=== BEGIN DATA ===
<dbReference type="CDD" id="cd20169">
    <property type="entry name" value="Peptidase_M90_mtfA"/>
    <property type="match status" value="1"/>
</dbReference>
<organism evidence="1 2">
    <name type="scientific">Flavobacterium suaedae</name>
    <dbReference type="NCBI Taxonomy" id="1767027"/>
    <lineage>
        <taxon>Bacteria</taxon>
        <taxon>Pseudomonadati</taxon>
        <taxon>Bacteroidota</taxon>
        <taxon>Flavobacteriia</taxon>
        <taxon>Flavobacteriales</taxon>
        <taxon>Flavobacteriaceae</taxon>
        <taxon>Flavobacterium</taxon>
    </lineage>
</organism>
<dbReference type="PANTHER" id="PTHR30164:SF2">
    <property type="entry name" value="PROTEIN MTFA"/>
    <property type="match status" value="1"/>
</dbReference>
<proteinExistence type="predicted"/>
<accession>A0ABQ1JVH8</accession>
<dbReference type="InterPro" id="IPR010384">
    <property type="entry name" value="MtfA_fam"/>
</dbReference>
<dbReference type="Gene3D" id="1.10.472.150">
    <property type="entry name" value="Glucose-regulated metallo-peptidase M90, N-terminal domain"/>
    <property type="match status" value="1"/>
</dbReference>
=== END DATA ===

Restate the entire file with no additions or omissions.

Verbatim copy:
<dbReference type="CDD" id="cd20169">
    <property type="entry name" value="Peptidase_M90_mtfA"/>
    <property type="match status" value="1"/>
</dbReference>
<organism evidence="1 2">
    <name type="scientific">Flavobacterium suaedae</name>
    <dbReference type="NCBI Taxonomy" id="1767027"/>
    <lineage>
        <taxon>Bacteria</taxon>
        <taxon>Pseudomonadati</taxon>
        <taxon>Bacteroidota</taxon>
        <taxon>Flavobacteriia</taxon>
        <taxon>Flavobacteriales</taxon>
        <taxon>Flavobacteriaceae</taxon>
        <taxon>Flavobacterium</taxon>
    </lineage>
</organism>
<dbReference type="PANTHER" id="PTHR30164:SF2">
    <property type="entry name" value="PROTEIN MTFA"/>
    <property type="match status" value="1"/>
</dbReference>
<proteinExistence type="predicted"/>
<accession>A0ABQ1JVH8</accession>
<dbReference type="InterPro" id="IPR010384">
    <property type="entry name" value="MtfA_fam"/>
</dbReference>
<dbReference type="Gene3D" id="1.10.472.150">
    <property type="entry name" value="Glucose-regulated metallo-peptidase M90, N-terminal domain"/>
    <property type="match status" value="1"/>
</dbReference>